For years, IT specialists sat dispassionately as one career category after another succumbed to the ravages of automation. The list is diverse and virtually endless: Typesetters, receptionists, file clerks, movie stunt performers, assemblers, travel agents, librarians and hundreds of other occupations have all, to a greater or lesser extent, had their numbers trimmed by technology.
Now, in the first years of the 21st century, it’s the IT professionals’ turn to anxiously look over their shoulders and wonder if some box, sitting silently in a windowless room, will soon send them on a trek to the unemployment line. “For many, the only way will be down the economic ladder,” says Alan Pelz-Sharpe, a software and services analyst at technology research firm Ovum. “They don’t have easily transferable skills and, at the same time, they’ve got very high economic and social expectations.”
Cutting-edge technologies, such as autonomic computing and artificial intelligence (AI), threaten to shrink the ranks of IT workers in the years ahead by automating routine jobs and accelerating the execution of advanced tasks. Falling hardware prices and widely deployed technologies such as the Internet and Web-based software may also send many IT professionals packing by allowing employers to replace employees with lower-cost technology.
“The commoditization of hardware in particular has made it very clear that the most expensive thing in the data centre right now is the people,” says Ted Schadler, a principal analyst for Forrester Research Inc. During the next few years, large numbers of smart, cheap machines — interconnected over the Internet — could prove to be more attractive to employers than skilled human beings and all of their bothersome demands for paycheques, health benefits and vacation days.
Jobs on the fly
To a large extent, IT workers are victims of their own hard work and talent. During the past several decades, they have strived to create systems that are comprehensive, faster, simpler to install, and easier to operate and maintain. Now that many of these systems are in place, IT staffs are set to shrink — perhaps permanently. “The job market is going to be hit very badly and very negatively,” says Pelz-Sharpe. “More jobs will be outsourced, and more and more jobs will be outsourced offshore.”
Although offshoring is an economics-driven trend, technology is an important enabling factor. High-speed Internet connections now allow employers to easily shift jobs away from high cost-of-labour countries, to places like India where IT specialists, including software developers, database administrators, support personnel, network and systems managers, and technical writers, are willing to work for a fraction of the salary paid to U.S. workers with equivalent skills.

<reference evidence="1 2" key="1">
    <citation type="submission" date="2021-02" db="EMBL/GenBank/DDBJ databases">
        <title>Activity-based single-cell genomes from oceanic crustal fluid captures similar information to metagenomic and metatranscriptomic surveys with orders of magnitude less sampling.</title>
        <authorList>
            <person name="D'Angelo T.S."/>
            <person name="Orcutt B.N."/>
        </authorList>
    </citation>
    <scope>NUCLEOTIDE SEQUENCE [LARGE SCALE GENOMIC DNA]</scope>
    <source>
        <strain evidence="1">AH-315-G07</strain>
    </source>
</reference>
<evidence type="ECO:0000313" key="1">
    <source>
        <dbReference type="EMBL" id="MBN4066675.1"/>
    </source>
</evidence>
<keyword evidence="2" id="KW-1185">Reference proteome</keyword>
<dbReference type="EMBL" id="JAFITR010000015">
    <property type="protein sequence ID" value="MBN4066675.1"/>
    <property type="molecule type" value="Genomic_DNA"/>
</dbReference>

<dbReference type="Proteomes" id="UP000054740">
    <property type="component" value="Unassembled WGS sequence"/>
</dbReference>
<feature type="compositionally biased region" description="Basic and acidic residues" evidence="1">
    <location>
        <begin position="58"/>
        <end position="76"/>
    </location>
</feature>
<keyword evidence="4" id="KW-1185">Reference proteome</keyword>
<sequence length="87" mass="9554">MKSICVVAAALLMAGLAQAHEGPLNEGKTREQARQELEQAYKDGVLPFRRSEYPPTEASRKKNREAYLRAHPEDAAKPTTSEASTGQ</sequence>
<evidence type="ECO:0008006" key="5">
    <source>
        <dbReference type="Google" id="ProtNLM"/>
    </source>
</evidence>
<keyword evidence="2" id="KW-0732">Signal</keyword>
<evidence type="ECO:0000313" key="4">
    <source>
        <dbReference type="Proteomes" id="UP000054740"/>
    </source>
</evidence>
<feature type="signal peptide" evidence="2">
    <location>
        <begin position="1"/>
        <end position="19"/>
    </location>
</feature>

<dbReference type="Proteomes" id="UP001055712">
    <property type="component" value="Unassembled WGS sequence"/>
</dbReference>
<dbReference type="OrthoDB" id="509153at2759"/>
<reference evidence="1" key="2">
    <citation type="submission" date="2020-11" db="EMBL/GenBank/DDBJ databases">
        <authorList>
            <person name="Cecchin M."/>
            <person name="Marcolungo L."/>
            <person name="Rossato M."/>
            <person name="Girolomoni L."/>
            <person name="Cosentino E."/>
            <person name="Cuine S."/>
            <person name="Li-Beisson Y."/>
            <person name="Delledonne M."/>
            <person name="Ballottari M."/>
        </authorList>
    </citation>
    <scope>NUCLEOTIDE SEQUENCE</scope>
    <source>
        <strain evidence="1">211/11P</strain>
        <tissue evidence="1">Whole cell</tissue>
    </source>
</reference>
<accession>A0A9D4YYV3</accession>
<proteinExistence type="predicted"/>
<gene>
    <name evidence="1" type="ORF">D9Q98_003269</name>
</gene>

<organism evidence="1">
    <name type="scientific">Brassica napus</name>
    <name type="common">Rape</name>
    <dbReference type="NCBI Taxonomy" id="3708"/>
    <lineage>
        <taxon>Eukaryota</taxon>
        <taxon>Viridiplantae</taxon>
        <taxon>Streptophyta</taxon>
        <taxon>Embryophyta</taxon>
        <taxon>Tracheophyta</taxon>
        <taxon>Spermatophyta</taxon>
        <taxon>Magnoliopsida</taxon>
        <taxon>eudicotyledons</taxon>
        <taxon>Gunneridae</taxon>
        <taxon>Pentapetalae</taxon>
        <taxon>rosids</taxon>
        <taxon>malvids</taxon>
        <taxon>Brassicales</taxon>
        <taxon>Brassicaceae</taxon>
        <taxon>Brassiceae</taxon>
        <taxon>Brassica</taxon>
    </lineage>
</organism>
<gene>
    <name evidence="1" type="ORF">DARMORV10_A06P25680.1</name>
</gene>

If the government doesn’t decide to curtail outsourcing, the sudden emergence of Web services software could create another threat to IT professionals worldwide. Web services are self-contained, self-describing, modular applications that use the Internet to perform functions that range from simple information requests to complicated business processes. What sets Web services technology apart from earlier component-oriented software development strategies is its foundation of widely accepted industry standards.
Prior to Web services’ arrival, teams of IT workers were necessary to develop, deploy and manage the custom software that linked together the various applications used by multiple internal and external organizations. Now, with standardized Web services components rapidly falling into place, the task of creating, operating and maintaining system-to-system connections is becoming simpler and far less labour-intensive. “Web services is obviously where a lot of things are going,” says Ovum’s Pelz-Sharpe.
Thanks to Web services’ “create once, expose to many” foundation, even complex links involving long-running transactions and several trading partners or suppliers can be established without the need for specially designed software. Standardized Web services connections also tend to be easier to maintain and monitor than custom-developed links.
All of this means that during the next few years there will likely be a diminished need for highly-skilled software developers and network administrators, as well as the people who manage them. Replacing this large group of workers will be a smaller number of people who can plug in standardized software components and monitor the software that automatically manages Web services links.
While still in the mostly marketing phase now, utility computing — the idea that computing resources will eventually be as abundant and as easy to tap into as electricity — also promises to reduce the number of IT professionals, particularly among small and midsize enterprises. “You could, conceivably, have your key people armed with laptops, and they don’t even have to be in a physical office together,” says Richard W. Samson, director of “user empowerment” consultancy EraNova Institute. “Companies may not need an IT department any more.”
Within large enterprises, the widespread adoption of utility computing would likely mean the consolidation of separate IT units into streamlined, centralized organizations. That would mean fewer management-level jobs. Samson observes: “Why have three top guys and three departments when you can combine everything into one department that’s more efficient?”
Computing on autopilot
Even more employment trouble is brewing from another emerging technology: autonomic computing. The model, touted by IBM Corp., describes systems that automatically configure themselves to evolving conditions and are self-healing in the event of failure. A similar concept proposed by Forrester Research Inc., called organic IT, involves inexpensive computing infrastructures featuring redundant components that automatically share and manage enterprise computing resources — software, processors, storage and networks — across all applications within an enterprise.
While mostly in the marketing phase now, if either concept gains traction, systems would require less human intervention for routine operations. That would mean a reduced need for the IT specialists currently charged with tending to complex and difficult-to-manage systems. As a result, companies could abandon large numbers of redundant IT managers in favor of smaller groups of troubleshooters to monitor automated management software, notes Forrester’s Schadler.